Also on: Nintendo Switch
It’s no surprise that My Little Universe got its start as a mobile game (and a wildly successful one at that) before making the jump to Steam and the Switch. It looks and plays like the stereotype of a mobile game, with basic, repetitive gameplay that seems tailor-made for pushing players to spend as many extra dollars as the game can squeeze out of them
Which, of course, makes it all the more surprising when you realize that there’s not a lot of monetization going on here – at least not yet. While you can practically see all the places where an enterprising game might implement pay-to-win mechanics, so far the Steam version of My Little Universe features only two bits of DLC: a soundtrack and some Christmas skins. Given that the mobile version has been downloaded tens of millions of times and offers players plenty of other ways to spend cash, you have to assume that more DLC is on the way. But for now, I can’t criticize My Little Universe for that.
After all, there are other things to criticize the game for, the most obvious being that the game isn’t that interesting. While it sells itself on its Steam page as a big, epic adventure, the reality is that the bulk of your time in My Little Universe will be spent gathering resources. You build your world hexagon by hexagon, smashing away at constantly regrowing trees and rocks to gather more resources to build more hexagons. While the game gives you plenty of opportunities to upgrade your character and your gear to make gathering more effective (see what I mean about lots of untapped monetization potential?), the reality is that you’re constantly running back and forth between resource spaces and building spaces, hacking and tapping away until you’ve gathered enough resources to move forward one more space.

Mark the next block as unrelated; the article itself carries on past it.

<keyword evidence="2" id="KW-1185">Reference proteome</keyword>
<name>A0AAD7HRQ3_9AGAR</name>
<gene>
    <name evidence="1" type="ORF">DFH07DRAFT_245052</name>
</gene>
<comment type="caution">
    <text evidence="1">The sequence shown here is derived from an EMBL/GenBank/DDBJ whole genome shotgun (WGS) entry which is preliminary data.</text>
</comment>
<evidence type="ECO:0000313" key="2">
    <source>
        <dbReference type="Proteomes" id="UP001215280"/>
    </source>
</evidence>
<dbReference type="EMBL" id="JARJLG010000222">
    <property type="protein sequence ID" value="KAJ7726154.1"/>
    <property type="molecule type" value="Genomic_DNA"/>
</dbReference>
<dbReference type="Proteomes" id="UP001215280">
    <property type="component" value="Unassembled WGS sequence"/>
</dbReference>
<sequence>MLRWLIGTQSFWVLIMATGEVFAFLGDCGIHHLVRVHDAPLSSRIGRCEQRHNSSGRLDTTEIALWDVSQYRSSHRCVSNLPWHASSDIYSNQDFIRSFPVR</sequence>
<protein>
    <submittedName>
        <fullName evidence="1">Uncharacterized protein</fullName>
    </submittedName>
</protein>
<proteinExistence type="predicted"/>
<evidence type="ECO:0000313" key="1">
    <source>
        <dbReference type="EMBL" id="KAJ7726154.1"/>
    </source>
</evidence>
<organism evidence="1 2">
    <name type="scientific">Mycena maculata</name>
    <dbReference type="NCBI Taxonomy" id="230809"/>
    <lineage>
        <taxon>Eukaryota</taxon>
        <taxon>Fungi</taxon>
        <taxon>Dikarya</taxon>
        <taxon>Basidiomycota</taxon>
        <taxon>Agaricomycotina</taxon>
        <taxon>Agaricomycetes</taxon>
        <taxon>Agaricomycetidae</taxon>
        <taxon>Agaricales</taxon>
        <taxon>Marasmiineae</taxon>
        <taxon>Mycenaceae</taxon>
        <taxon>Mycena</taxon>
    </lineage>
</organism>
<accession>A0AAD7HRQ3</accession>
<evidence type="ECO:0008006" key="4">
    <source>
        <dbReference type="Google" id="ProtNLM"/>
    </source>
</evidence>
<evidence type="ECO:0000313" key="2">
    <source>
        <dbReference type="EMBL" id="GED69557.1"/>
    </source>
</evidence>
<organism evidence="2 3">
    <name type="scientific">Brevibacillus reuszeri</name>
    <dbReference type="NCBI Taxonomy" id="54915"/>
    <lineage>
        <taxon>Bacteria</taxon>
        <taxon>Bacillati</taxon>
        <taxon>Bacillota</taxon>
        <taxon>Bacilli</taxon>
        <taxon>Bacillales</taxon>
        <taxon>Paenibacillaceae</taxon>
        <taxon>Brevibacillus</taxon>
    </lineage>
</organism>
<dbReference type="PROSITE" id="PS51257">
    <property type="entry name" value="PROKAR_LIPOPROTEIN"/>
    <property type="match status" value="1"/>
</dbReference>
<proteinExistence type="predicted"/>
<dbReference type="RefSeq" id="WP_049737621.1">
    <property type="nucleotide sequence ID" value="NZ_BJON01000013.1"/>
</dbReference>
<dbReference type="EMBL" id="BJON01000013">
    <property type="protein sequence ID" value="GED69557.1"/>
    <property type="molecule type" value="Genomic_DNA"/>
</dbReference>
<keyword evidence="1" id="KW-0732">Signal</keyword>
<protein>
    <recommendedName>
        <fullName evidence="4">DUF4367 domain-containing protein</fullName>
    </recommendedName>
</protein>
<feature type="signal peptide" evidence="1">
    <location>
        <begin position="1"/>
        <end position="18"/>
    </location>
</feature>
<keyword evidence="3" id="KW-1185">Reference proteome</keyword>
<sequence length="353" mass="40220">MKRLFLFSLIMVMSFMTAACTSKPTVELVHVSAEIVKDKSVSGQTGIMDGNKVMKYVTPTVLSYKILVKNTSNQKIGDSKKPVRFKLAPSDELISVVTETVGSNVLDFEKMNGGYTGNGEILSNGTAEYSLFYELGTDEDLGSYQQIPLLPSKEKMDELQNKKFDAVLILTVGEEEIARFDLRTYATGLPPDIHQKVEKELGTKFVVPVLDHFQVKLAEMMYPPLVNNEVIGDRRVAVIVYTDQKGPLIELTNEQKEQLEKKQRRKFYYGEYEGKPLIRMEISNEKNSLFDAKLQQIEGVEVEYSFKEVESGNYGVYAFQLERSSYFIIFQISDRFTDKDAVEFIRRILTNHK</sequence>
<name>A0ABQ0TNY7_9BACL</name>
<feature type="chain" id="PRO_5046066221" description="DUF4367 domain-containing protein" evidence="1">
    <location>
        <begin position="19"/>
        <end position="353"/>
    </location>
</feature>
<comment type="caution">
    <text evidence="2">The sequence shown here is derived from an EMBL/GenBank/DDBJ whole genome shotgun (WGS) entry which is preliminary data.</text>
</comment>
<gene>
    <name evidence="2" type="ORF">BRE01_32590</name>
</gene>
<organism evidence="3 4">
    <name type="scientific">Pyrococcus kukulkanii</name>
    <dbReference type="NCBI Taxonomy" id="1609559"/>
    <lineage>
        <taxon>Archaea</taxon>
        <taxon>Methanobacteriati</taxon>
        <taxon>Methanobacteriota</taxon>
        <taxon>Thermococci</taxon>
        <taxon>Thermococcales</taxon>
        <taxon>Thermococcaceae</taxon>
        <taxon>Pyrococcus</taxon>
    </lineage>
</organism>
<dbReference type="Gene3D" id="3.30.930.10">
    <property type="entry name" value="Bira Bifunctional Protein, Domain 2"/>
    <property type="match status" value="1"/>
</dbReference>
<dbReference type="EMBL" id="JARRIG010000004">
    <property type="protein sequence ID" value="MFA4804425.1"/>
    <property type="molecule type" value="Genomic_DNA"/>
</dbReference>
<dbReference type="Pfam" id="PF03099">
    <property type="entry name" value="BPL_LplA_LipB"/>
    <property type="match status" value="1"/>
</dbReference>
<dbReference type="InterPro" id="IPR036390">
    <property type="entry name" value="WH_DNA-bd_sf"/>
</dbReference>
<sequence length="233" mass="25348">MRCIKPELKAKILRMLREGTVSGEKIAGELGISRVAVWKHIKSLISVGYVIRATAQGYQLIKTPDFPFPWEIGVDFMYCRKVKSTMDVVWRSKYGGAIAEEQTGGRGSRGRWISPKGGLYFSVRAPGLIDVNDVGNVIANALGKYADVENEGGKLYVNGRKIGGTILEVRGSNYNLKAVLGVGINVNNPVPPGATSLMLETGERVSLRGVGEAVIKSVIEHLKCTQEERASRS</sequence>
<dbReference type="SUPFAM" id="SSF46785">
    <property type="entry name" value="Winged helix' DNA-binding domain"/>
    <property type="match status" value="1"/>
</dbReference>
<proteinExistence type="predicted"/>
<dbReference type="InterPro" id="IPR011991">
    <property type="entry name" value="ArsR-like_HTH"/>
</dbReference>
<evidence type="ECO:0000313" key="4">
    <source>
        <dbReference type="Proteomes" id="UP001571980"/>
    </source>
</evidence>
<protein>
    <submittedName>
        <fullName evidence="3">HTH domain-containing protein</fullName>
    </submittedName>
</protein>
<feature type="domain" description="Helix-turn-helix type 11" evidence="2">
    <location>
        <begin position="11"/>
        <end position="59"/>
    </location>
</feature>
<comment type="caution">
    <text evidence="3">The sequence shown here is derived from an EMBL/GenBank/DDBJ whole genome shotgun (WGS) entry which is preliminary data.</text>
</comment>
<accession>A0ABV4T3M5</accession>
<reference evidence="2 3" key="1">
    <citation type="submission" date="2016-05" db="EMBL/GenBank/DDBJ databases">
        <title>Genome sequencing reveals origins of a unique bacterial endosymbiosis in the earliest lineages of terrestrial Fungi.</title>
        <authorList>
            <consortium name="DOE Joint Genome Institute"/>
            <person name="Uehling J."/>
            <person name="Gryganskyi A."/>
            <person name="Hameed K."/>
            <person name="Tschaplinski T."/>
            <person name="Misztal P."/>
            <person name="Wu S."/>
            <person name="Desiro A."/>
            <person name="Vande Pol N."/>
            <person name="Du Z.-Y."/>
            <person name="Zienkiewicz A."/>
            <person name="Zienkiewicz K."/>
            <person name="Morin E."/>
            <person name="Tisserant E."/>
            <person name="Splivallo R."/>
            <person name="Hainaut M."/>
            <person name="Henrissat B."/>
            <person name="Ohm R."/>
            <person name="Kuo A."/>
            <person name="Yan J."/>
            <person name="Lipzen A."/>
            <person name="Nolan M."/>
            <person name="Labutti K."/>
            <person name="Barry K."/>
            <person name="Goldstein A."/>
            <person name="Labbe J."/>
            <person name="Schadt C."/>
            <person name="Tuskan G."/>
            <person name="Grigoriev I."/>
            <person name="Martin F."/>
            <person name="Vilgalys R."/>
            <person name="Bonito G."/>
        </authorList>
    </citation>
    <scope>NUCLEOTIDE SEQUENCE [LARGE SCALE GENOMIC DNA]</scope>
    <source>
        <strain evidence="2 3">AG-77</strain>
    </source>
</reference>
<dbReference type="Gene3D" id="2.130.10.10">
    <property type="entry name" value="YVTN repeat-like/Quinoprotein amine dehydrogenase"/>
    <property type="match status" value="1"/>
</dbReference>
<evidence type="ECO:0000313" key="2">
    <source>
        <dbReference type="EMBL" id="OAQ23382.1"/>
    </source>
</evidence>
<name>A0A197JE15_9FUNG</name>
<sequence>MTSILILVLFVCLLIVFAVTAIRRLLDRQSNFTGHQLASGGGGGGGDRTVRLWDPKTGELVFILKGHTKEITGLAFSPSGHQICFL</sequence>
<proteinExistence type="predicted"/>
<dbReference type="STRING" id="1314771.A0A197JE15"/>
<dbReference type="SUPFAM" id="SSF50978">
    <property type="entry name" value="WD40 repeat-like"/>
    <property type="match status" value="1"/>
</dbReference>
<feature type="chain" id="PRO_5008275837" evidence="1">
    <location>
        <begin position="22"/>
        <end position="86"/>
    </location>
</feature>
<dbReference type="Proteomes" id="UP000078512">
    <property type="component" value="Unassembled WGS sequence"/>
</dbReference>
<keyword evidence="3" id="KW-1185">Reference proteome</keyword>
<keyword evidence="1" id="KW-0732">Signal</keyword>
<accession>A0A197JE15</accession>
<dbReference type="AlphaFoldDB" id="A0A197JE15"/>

The good news is that your character automatically starts hacking away the moment anything comes within reach. Walk near a tree? You’ll start chopping. See rocks? Out comes the pickaxe. Enemy gets in your way? You’ll take out your sword and start hacking. It runs on a sort of autopilot, where you just have to direct your character and the game does the rest of the work.
As you can imagine, My Little Universe gets awfully grindy pretty quickly. You may get a bit of an immediate rush as the world starts unfolding before you, but whatever sense of discovery you have will quickly give way to tedium when you get into the endless loop of automatically gathering and building.
To be fair, if you want to turn your brain off and play a game in the background while you’re doing something else that requires more of your attention, I could see why you might be interested in My Little Universe. It’s a game that seems tailor-made for turning on and ignoring it even as you play, like a slightly more demanding clicker game.
But at the same time, I feel like if you’re spending money on a game – even if it’s just $10 or so – you should be expecting more out of it than simply, “I can play this while I do something else that’s more interesting.” My Little Universe is undoubtedly fine as a mindless mobile time-waster, but if you want anything beyond that, you should think about looking elsewhere.
SayGames provided us with a My Little Universe PC code for review purposes.